"But I have so many talented guys around me. As long as we get the win at the end of the night, that's all I'm focused on. The stats and all the recognition have never really meant all that much to me, so this year has been great with my college decision and recruiting out of the way and having everything be all about the team."
In terms of his recruitment, the Wisconsin coaches were able to seal things in late March, as some of the top programs began to take notice of the small-town standout from a school with fewer than 500 students.
"It's always good to look at other schools but the offer Jake was always looking for happened to be the first one that came in for him," Dan Keefer said. "I think he did a good job of weighing his options, but in the end he knew what was right for him. It's been good because the focus now is on getting better each day and being a leader on his team.
"As a head coach I couldn't be happier with the way things worked out. The recruiting process, it can really be a confusing game with dozens of letters a day and everything else that goes with it. I know Jake was relieved; he went through it, made the right choice and moved on. We were very fortunate everything worked out well for us as a family."
Turning back to the All-American selection, Tuesday served as an all-encompassing moment for those around him who made the journey possible.
"I actually got home last night (Monday) and had two missed calls," said Dan Keefer, who was overseeing a junior varsity game at Baldwin-Woodville. "I had a youth coach call and they had a tackle football program that Jake was involved. I let Jake start in sixth grade - he wanted to begin in fifth, but I made him wait that extra year. Well, he told me he was going to be at the ceremony and it was just real neat to talk with him about the memories we've had and how there's going to be a kid playing on TV next year for the Wisconsin Badgers and all that stuff.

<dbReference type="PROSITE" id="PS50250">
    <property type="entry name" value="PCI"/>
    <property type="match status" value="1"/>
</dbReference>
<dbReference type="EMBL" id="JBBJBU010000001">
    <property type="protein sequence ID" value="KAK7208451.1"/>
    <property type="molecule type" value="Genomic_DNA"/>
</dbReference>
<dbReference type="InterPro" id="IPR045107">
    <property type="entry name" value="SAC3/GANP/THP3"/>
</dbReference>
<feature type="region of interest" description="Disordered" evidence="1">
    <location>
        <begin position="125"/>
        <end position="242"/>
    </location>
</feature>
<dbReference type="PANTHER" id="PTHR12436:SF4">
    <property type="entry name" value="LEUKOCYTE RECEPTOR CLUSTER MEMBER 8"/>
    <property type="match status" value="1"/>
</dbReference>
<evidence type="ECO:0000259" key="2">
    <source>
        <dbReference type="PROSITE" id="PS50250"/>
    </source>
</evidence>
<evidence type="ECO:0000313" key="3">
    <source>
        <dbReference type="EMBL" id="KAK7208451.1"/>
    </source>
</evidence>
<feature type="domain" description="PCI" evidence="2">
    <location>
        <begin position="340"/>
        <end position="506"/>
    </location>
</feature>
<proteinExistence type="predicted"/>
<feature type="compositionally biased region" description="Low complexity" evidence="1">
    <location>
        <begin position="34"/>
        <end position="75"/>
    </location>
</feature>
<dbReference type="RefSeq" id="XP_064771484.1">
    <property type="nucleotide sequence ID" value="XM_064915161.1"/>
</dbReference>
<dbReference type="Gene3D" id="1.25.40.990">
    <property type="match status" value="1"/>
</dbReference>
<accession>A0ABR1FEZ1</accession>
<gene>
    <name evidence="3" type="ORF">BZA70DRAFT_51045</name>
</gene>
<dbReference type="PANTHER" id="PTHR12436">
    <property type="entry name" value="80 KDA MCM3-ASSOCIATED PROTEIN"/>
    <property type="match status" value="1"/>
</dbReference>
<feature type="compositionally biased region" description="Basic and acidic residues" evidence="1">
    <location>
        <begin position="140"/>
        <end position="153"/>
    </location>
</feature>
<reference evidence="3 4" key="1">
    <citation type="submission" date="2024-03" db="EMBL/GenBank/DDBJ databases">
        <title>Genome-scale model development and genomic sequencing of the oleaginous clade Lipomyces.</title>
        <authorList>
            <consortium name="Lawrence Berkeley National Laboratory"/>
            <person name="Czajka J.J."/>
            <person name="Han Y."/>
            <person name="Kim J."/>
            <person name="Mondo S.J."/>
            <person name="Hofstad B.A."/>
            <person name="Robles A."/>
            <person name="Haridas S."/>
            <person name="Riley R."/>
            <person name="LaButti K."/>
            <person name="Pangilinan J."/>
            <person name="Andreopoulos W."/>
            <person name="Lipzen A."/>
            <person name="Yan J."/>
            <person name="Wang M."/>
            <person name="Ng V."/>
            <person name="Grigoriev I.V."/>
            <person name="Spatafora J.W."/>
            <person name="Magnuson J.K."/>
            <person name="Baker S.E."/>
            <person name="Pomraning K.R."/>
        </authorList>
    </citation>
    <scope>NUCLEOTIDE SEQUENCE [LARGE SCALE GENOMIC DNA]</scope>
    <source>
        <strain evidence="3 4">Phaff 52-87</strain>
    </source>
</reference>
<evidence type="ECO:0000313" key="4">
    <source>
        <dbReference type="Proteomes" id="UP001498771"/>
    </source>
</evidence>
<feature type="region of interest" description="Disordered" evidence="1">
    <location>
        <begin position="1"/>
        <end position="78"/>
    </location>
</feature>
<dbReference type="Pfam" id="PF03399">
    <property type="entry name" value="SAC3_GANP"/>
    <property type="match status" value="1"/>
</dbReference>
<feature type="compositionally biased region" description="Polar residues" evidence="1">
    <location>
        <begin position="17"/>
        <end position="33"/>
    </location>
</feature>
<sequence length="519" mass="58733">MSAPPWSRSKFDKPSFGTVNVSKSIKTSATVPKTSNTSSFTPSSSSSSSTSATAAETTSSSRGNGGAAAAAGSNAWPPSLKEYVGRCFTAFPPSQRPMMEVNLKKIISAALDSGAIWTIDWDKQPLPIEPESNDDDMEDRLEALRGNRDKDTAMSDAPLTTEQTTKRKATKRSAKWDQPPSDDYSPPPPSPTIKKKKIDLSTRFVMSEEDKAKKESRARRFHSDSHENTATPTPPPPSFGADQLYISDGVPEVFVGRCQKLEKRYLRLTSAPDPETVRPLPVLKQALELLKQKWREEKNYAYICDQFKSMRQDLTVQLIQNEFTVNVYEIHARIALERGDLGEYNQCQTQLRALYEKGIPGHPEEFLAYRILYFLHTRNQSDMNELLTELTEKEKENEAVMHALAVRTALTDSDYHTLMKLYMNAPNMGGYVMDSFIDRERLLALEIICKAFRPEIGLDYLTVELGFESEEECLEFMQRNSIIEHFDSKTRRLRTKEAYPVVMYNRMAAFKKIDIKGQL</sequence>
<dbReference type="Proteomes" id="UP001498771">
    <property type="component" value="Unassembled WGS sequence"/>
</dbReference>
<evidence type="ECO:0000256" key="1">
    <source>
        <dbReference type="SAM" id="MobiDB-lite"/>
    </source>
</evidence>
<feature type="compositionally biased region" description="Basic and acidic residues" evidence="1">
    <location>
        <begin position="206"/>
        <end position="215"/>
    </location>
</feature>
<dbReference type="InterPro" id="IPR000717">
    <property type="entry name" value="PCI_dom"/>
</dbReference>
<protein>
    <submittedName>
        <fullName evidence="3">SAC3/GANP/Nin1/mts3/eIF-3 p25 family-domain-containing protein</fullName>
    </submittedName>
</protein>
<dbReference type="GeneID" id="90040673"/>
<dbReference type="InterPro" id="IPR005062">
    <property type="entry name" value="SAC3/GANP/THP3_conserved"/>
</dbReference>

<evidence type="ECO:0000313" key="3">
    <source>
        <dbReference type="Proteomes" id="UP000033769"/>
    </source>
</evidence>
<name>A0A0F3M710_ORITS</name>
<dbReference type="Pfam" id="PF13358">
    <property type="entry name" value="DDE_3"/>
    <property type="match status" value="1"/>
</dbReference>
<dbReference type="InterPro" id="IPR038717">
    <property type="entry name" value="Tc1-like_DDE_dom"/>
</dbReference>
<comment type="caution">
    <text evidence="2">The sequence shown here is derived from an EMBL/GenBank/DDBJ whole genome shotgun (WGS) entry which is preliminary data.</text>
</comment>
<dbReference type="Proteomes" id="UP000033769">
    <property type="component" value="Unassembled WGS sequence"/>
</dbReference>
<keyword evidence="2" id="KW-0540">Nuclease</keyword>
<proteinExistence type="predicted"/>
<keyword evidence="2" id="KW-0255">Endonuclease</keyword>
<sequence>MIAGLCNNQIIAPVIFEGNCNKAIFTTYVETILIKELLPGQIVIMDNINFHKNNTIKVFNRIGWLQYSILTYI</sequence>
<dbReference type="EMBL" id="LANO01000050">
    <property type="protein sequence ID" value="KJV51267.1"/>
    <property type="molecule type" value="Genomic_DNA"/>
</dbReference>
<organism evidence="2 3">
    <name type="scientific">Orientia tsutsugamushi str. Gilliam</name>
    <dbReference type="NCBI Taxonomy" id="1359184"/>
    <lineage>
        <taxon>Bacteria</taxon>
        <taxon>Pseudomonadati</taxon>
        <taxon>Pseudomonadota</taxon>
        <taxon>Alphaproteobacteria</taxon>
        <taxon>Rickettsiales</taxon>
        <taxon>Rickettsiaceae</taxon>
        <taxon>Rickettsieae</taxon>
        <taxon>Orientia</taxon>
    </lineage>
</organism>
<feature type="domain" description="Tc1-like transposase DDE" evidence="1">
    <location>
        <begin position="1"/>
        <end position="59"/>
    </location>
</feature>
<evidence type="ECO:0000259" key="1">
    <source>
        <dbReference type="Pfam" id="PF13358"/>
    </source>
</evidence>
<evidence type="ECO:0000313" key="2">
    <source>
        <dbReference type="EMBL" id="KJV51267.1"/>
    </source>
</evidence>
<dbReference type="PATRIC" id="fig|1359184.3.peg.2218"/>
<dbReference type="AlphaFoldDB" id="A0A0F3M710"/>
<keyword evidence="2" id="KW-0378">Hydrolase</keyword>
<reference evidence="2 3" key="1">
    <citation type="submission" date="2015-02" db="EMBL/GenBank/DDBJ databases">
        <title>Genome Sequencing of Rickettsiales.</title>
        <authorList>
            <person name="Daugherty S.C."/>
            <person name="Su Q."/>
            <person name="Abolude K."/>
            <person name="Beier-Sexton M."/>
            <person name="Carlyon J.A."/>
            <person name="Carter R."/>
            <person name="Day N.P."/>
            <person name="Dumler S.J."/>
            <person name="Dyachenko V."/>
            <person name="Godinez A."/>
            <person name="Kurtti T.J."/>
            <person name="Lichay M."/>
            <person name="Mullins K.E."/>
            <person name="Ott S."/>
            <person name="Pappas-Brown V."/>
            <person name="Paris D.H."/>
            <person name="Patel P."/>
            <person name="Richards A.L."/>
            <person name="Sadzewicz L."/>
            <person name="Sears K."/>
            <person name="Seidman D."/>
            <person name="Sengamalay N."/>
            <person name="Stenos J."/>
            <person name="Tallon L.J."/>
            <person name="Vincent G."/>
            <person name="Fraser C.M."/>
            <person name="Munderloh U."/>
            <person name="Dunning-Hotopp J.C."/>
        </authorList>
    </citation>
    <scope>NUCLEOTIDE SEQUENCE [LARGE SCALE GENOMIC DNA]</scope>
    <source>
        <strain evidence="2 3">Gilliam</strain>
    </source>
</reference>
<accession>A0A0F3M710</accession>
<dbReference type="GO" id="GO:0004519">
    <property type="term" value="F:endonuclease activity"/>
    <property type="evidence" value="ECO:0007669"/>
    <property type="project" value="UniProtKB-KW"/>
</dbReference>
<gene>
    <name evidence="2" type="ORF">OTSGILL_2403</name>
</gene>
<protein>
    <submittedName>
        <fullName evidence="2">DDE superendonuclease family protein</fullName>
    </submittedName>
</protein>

"It just shows how things have come full circle and all the people who have made things possible for Jake along the way."
And while Tuesday will forever be special to those involved, Dan Keefer couldn't hold back the proud smile with his son set to begin a new chapter in just a few short months.
"It's tough. You absolutely try and cherish all the moments and make it last as long as you can," he said. "We're going to miss him tremendously as a football player but as a dad, my son's going off to college in a few months. He's a great kid and we are a very tight-knit family. When we go out there on Friday nights my mother is there, my brothers are there and it's a big deal for all of us.
"It's going to be a little different for us so we're trying to enjoy every practice, every game and all the ups and downs this season. But as a dad, I'm going to enjoy everything that goes on in my son's last year of high school.
"I'm just a very proud father, I guess you could say."
The U.S. Army All-American Bowl will be played on Jan. 8 in San Antonio at 1 p.m. (Eastern) and will be aired live by NBC.
Notre Dame NEWS